As an example, work your way through AppleSoft, Xenix, John Romero, Douglas Adams, Photoshop, VisiCalc, Ultima, Diablo and Rocket League.

Point is, there are still plenty of avenues to explore for entertainment and communication. There are projects galore out there. There is help to create music, art, code, writing, podcasts, and hundreds of other things. All you have to do is look and ask. Don't get hung up on the idea of being isolated or working from home. Still plenty to do from the comfort of your own home.

There is one thing to keep in mind though. You don't need to wonder if you're alone in this. We're all alone in this together. We're all isolated together.

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Let the quarantine begin!

Like a slew of other people, I am now working from home and most likely will be for a few months. It's really not that big of a disruption, since I have almost the same set up at home as I do at work. If anything, I have more machines at home.

Since we do deployments at off hours, sometimes on the weekend, I've been in the habit of synching my work machine so I can pick up where I left off when I get home. This has included putting files on Dropbox, iCloud and GitHub. For example, all my DevonThink notes get pushed to Dropbox once a week so I have the same info in both places. Other items like test plans, templates, and testing data are dropped into iCloud since those will be used on the Mac at home. Github of course keeps all the automation code. If you haven't already done so, get synching set up.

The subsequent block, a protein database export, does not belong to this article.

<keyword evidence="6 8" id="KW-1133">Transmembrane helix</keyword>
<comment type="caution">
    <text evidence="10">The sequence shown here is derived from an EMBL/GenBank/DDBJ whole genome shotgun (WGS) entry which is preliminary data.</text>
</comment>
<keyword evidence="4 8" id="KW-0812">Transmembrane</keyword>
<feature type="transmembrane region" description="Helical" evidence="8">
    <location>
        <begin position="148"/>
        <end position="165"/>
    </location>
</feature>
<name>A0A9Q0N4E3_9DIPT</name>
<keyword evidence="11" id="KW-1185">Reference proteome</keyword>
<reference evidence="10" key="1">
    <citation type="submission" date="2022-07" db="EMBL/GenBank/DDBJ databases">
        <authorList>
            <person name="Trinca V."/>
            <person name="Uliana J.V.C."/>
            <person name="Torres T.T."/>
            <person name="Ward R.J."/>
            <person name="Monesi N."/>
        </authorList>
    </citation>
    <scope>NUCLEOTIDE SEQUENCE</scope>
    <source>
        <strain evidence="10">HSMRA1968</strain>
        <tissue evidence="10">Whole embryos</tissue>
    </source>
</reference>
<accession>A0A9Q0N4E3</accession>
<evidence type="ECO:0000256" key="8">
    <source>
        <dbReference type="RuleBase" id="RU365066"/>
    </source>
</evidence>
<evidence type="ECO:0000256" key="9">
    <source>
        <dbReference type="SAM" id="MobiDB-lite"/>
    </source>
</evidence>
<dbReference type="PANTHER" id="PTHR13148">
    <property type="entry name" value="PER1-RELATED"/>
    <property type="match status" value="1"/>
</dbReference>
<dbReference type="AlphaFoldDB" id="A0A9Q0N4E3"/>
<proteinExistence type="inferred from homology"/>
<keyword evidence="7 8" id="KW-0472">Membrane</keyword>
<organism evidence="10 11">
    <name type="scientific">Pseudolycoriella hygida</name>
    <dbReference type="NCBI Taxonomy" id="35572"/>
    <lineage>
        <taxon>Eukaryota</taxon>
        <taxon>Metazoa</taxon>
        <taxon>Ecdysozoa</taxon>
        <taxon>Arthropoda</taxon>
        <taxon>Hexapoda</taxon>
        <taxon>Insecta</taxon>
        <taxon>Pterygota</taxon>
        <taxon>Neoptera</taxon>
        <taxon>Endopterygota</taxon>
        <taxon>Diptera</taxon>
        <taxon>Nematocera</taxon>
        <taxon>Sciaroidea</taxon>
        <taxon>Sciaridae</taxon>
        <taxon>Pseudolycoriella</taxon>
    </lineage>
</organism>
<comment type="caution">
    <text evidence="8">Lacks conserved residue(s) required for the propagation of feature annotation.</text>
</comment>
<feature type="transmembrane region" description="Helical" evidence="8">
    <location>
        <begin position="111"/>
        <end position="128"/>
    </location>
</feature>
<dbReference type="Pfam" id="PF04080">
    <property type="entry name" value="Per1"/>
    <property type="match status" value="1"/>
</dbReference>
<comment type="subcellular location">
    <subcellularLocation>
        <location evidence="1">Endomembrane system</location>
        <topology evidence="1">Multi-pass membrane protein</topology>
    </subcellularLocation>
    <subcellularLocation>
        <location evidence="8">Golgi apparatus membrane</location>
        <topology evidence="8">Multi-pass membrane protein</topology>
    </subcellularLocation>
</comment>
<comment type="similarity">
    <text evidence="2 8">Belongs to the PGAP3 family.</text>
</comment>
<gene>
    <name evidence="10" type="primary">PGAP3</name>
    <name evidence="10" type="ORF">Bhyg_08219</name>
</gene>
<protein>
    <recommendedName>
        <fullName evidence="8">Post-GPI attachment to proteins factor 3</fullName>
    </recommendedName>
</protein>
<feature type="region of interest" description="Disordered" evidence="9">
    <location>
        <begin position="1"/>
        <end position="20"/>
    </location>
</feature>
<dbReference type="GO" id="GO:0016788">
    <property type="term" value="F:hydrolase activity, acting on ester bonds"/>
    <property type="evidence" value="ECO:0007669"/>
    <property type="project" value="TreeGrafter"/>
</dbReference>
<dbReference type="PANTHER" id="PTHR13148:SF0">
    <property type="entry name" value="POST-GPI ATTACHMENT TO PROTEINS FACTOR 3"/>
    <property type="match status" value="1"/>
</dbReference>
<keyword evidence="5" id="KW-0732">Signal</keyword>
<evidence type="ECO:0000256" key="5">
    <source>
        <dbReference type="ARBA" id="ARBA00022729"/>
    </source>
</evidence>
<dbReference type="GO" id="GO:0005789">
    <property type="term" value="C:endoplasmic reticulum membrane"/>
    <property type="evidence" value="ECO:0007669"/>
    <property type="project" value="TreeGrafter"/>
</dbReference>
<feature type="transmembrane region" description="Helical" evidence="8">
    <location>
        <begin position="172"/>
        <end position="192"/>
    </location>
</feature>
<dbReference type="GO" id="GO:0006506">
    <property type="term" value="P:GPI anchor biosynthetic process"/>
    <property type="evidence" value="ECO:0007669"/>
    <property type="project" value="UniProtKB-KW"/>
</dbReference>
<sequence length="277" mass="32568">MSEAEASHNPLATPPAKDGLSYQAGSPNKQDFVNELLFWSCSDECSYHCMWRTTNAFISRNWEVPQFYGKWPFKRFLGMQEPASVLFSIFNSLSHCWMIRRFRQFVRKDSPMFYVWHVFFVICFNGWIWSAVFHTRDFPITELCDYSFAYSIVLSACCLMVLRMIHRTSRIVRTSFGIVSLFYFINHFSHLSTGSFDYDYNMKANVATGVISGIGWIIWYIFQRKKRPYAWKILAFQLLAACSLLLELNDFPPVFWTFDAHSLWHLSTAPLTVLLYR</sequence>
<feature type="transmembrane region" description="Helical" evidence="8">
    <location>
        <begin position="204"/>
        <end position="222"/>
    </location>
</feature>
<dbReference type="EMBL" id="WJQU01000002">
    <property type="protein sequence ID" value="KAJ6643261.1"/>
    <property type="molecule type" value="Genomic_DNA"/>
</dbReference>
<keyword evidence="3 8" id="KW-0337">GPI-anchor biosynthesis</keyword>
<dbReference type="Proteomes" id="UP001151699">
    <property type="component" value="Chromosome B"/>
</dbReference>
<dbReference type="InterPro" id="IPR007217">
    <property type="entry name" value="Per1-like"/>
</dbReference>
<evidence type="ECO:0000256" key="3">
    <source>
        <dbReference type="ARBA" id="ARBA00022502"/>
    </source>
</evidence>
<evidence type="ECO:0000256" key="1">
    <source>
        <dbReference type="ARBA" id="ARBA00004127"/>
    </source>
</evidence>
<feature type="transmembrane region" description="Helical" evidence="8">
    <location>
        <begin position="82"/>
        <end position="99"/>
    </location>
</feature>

When I switched over to using Mac machines, I took the time to get to set up my home Mac the same way I have my work one. It is also a 12 core machine with 128GB of ram, so there shouldn't be a difference in how they perform and accomplish tasks. And if that's not enough, I have a couple of booster iMacs if needed. Those have actually come in handy for screen sharing and attending meetings. They are a little more stripped down, so they are distraction free and better for that sort of thing.

No surprise they have the same software. Obviously, my home machine has more installed, but it has all the same apps, test tools, code tools and VPN connections. About the only thing I've had to do is update a few apps since I'm not always running Postman and it falls behind a little.

Point is, if you haven't done so already, get everything in place so you can work remotely for an extended period. I'm quite sure that will be the new norm shortly.